An essential trace mineral, chromium contributes to the maintenance of normal blood glucose levels. Sometimes, it's even referred to as 'Glucose Tolerance Factor' or GTF. Science suggests chromium has a complex and intrinsic relationship with the hormone secreted by the pancreas to balance blood sugar levels.

Restricted muscles

When you’re inactive, there’s usually enough blood and oxygen for your muscles, which is unlikely to cause you any discomfort. But when you are active, your muscles, of course, need more blood and oxygen to operate. and if specific muscles don’t get enough nourishment from blood, you may experience unpleasant restrictions.


Involved in over 300 biochemical reactions, magnesium is essential to good health. Crucially, magnesium contributes to normal muscle function, so may be a helpful addition to your diet. Wholegrains, dark leafy veggies, legumes, nuts, seeds, and even dark chocolate are rich magnesium sources. Try to pack plenty of these foods into your weekly menu.

Weak capillaries

If you have weak capillaries, blood is more likely to leak out of the vessels when your skin experiences an injury. Some people – particularly women – are more prone to weak capillaries than others. What’s more, as you age, your skin becomes thinner and loses some protective fatty tissue that cushions your blood vessels from injury, such as a fall anthocyanidins. Your capillaries rely on a wealth of nutrients to function optimally, many of which can be found in a well-balanced diet consisting of essential fatty acids, vitamins, minerals and protein. Beyond these critical dietary building blocks, increasing your intake of anthocyanidins – the purple pigment abundant in plant foods – may support capillary health. Experts have identified that anthocyanidins are active in maintaining and repairing collagen-rich structures in the body. (37) And crucially, collagen serves as a structural part of your capillaries.

Poor circulation in your extremities

Struggling with cold hands and feet is a widespread complaint in the UK. Poor circulation in your extremities occurs when the small blood vessels in your body, namely those in your fingers and toes, are hypersensitive. this hypersensitivity is known to cause a more extreme response to specific triggers, like cold weather.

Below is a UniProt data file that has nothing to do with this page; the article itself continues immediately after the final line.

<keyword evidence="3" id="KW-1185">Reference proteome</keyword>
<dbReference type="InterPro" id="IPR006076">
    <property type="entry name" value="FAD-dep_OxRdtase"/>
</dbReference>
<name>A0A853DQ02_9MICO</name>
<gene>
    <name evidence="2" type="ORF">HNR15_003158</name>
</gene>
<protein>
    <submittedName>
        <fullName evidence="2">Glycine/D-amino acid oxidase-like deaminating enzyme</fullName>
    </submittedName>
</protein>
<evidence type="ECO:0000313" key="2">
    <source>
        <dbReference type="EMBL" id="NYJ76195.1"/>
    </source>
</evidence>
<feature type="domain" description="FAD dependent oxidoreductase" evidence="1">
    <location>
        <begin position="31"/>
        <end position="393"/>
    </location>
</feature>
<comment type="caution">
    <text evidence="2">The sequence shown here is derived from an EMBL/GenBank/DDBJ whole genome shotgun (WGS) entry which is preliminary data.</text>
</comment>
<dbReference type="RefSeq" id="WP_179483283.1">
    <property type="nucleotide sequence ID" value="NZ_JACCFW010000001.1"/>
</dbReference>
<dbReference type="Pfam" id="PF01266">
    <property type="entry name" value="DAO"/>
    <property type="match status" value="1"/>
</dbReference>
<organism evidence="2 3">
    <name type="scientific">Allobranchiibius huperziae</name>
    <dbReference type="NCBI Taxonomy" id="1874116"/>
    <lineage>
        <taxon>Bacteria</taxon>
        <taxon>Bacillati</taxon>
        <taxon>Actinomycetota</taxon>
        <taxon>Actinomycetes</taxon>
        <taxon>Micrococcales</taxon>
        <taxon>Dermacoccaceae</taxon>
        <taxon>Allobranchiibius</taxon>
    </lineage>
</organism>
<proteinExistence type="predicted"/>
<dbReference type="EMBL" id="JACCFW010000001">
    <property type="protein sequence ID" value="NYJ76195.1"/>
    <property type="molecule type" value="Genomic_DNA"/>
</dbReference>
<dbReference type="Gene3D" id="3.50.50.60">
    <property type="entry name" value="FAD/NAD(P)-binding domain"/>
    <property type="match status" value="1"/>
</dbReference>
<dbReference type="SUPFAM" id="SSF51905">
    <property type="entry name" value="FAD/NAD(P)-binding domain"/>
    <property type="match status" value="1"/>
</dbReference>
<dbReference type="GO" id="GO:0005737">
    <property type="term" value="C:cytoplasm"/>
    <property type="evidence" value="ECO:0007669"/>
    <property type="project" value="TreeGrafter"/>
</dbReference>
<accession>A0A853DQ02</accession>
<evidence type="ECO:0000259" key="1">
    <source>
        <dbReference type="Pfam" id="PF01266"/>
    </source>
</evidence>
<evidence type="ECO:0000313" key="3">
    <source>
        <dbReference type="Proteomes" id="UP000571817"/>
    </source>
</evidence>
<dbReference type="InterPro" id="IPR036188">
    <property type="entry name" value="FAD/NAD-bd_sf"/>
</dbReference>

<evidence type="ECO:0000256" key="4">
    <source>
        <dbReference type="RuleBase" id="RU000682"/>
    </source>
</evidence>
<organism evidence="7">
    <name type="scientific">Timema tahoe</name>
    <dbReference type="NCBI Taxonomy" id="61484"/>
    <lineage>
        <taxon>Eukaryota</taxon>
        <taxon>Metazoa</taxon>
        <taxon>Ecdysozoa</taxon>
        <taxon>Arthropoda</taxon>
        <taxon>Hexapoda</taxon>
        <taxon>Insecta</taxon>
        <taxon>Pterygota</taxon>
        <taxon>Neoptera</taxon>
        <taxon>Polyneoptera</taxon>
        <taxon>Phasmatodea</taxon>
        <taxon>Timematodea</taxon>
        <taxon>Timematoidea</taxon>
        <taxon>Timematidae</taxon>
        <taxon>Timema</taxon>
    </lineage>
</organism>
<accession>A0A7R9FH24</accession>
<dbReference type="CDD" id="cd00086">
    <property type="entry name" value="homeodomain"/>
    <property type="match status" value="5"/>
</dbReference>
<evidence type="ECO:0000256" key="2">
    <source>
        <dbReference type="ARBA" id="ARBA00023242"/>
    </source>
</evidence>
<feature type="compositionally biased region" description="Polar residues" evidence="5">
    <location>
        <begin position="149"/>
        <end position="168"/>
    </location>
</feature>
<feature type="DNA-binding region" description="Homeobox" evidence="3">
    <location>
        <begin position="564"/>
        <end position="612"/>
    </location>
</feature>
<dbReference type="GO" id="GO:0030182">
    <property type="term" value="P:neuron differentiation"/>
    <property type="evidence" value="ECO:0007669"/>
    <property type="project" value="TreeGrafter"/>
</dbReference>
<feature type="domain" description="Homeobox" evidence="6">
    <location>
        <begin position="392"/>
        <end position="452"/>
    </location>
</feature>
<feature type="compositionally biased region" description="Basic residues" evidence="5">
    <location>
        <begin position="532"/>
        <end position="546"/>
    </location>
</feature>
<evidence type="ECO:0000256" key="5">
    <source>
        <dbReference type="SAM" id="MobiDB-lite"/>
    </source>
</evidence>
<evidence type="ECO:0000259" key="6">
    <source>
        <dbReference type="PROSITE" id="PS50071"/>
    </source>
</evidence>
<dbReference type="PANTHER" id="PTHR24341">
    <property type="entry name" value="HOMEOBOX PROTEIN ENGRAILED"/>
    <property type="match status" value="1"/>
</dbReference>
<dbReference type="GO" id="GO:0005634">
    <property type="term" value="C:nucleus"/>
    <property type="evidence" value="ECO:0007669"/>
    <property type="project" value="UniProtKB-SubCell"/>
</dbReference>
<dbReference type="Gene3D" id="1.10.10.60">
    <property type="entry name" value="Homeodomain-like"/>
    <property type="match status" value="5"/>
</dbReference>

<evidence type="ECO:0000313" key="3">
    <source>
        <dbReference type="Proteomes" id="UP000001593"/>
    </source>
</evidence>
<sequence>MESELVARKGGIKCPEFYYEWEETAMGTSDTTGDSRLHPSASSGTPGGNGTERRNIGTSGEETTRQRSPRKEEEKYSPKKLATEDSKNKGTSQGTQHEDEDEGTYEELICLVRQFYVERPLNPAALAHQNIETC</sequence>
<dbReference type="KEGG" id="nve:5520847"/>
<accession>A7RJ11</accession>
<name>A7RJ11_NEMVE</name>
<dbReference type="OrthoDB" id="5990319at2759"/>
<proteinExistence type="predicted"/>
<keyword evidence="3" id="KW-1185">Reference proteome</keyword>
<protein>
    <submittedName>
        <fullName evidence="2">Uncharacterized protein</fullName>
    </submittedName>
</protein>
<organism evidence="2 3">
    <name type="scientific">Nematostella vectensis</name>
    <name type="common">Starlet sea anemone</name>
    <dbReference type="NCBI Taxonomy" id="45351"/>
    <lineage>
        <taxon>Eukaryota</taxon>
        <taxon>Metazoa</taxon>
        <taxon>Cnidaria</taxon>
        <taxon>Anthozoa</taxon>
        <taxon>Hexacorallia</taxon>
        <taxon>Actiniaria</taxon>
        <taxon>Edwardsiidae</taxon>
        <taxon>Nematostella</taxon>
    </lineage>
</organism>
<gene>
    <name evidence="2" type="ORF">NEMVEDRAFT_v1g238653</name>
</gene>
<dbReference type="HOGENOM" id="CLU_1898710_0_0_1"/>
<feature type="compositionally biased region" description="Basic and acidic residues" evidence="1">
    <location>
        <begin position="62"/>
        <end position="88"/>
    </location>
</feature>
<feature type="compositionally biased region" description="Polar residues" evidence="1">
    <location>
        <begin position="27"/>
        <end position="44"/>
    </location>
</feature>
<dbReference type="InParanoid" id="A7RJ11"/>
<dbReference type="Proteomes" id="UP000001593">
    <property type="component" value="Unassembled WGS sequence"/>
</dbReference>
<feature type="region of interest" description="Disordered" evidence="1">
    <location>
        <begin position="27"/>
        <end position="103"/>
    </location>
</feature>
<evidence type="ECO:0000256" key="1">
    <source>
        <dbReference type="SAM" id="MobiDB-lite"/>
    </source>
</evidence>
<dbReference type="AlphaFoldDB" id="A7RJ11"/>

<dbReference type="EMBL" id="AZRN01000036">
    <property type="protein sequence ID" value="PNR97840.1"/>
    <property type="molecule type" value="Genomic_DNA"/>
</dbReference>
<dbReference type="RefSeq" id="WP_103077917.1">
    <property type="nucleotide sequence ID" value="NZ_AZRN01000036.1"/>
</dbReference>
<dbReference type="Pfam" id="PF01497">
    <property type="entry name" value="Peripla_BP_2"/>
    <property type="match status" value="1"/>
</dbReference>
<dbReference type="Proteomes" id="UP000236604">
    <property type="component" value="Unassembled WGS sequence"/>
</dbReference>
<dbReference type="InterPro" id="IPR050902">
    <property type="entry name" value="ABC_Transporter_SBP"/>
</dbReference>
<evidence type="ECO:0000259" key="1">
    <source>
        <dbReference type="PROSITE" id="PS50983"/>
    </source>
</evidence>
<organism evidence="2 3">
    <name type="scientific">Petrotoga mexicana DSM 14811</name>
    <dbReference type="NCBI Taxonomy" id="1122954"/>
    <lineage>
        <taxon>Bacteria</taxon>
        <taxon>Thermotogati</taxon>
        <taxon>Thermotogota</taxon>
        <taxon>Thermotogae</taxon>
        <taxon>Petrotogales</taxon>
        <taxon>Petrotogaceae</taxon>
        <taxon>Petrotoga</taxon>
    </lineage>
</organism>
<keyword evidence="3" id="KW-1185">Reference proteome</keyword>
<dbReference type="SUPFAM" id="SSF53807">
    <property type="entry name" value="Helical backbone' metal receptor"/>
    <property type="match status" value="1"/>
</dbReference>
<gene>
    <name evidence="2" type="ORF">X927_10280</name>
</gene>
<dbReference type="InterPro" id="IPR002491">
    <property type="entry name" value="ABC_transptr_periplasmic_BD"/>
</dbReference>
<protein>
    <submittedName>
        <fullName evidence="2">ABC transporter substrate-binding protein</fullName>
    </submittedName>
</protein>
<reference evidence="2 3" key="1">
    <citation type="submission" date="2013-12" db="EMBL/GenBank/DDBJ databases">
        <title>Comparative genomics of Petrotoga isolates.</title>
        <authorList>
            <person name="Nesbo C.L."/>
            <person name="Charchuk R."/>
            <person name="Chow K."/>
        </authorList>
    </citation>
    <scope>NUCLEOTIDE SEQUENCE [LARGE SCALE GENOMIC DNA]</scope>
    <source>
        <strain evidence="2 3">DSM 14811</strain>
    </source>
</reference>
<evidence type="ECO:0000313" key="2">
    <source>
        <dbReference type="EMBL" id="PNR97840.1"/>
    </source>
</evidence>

• Cinnamon bark: An excellent seasonal choice, cinnamon bark may help to maintain vascular/vein health. Consider adding this warming spice to vegetable stews or spicy marinades.

  • Ginkgo Biloba: Ginkgo Biloba has been used for centuries in herbal medicine and developed a reputation as a popular supplement. For more information on this exciting plant, jump online.

  • Ginger: Ginger is an increasingly popular spice and may be a useful addition at this time. Add this zingy root liberally to smoothies, curries and soups.


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Disclaimer: The information presented by Nature's Best is for informational purposes only. It is based on scientific studies (human, animal, or in vitro), clinical experience, or traditional usage as cited in each article. The results reported may not necessarily occur in all individuals. Self-treatment is not recommended for life-threatening conditions that require medical treatment under a doctor's care. For many of the conditions discussed, treatment with prescription or over the counter medication is also available. Consult your doctor, practitioner, and/or pharmacist for any health problem and before using any supplements or before making any changes in prescribed medications.

Our Author - Christine Morgan


Christine Morgan has been a freelance health and wellbeing journalist for almost 20 years, having written for numerous publications including the Daily Mirror, S Magazine, Top Sante, Healthy, Woman & Home, Zest, Allergy, Healthy Times and Pregnancy & Birth; she has also edited several titles such as Women’ Health, Shine’s Real Health & Beauty and All About Health.